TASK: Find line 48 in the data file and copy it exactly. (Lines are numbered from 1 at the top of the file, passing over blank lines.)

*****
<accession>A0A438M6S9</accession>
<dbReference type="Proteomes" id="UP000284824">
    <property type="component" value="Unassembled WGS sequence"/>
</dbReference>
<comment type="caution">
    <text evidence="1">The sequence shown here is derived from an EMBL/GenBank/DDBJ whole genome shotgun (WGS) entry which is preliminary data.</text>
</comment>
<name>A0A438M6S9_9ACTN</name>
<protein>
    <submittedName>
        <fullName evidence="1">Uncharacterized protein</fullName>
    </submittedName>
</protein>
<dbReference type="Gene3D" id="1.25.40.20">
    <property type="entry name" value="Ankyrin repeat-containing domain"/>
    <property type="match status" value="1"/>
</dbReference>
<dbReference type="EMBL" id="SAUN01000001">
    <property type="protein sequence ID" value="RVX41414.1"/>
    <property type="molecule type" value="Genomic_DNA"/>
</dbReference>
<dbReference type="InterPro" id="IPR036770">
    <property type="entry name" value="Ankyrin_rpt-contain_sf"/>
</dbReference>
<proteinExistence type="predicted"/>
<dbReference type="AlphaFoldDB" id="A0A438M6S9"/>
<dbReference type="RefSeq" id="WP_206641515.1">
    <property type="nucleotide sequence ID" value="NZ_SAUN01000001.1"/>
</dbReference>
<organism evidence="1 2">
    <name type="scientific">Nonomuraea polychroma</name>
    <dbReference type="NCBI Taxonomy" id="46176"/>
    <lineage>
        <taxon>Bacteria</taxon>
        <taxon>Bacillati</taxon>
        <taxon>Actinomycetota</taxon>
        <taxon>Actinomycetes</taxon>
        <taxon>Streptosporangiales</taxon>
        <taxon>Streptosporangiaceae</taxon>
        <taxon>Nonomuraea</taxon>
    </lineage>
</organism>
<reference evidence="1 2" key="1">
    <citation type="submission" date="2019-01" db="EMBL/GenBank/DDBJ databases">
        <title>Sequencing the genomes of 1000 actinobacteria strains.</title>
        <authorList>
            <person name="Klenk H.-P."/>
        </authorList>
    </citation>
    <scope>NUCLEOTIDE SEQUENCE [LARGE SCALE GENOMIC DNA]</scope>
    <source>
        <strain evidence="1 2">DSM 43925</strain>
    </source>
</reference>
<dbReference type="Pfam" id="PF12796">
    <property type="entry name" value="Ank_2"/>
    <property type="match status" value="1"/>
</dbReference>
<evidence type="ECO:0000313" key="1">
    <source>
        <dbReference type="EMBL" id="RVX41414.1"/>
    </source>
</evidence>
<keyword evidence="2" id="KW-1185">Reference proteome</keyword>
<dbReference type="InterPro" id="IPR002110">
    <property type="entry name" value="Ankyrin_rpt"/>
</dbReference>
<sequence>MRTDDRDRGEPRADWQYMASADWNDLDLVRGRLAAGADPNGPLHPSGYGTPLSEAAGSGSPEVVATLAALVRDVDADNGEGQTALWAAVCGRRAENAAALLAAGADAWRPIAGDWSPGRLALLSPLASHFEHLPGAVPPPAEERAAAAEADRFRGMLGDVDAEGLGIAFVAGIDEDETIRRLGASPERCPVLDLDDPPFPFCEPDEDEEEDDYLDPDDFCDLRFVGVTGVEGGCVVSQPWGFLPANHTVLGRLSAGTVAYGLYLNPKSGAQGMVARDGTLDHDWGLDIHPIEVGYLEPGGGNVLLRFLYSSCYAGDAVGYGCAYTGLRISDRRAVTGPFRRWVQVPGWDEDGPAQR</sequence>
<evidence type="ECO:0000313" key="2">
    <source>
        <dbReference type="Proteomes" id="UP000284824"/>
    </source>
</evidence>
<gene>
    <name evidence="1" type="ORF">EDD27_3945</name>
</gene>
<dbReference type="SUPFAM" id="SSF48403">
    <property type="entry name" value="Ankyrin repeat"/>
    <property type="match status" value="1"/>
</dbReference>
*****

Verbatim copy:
        </authorList>